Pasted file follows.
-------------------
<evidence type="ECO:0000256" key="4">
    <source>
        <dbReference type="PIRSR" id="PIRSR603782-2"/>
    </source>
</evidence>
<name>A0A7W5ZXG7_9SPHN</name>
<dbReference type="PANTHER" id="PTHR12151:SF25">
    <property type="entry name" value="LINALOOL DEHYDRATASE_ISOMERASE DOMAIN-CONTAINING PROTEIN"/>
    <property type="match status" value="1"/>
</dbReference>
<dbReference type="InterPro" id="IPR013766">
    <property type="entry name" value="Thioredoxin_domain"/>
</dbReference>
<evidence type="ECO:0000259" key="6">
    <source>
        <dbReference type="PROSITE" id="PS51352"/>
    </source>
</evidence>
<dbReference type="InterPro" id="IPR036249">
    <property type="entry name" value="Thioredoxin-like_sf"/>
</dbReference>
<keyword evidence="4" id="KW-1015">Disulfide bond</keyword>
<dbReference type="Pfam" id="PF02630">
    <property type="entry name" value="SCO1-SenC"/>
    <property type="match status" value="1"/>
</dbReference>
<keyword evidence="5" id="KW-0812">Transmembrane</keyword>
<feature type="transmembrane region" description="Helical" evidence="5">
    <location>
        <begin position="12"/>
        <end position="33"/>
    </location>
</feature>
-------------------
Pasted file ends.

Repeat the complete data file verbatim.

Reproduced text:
<evidence type="ECO:0000256" key="4">
    <source>
        <dbReference type="PIRSR" id="PIRSR603782-2"/>
    </source>
</evidence>
<name>A0A7W5ZXG7_9SPHN</name>
<dbReference type="PANTHER" id="PTHR12151:SF25">
    <property type="entry name" value="LINALOOL DEHYDRATASE_ISOMERASE DOMAIN-CONTAINING PROTEIN"/>
    <property type="match status" value="1"/>
</dbReference>
<dbReference type="InterPro" id="IPR013766">
    <property type="entry name" value="Thioredoxin_domain"/>
</dbReference>
<evidence type="ECO:0000259" key="6">
    <source>
        <dbReference type="PROSITE" id="PS51352"/>
    </source>
</evidence>
<dbReference type="InterPro" id="IPR036249">
    <property type="entry name" value="Thioredoxin-like_sf"/>
</dbReference>
<keyword evidence="4" id="KW-1015">Disulfide bond</keyword>
<dbReference type="Pfam" id="PF02630">
    <property type="entry name" value="SCO1-SenC"/>
    <property type="match status" value="1"/>
</dbReference>
<keyword evidence="5" id="KW-0812">Transmembrane</keyword>
<feature type="transmembrane region" description="Helical" evidence="5">
    <location>
        <begin position="12"/>
        <end position="33"/>
    </location>
</feature>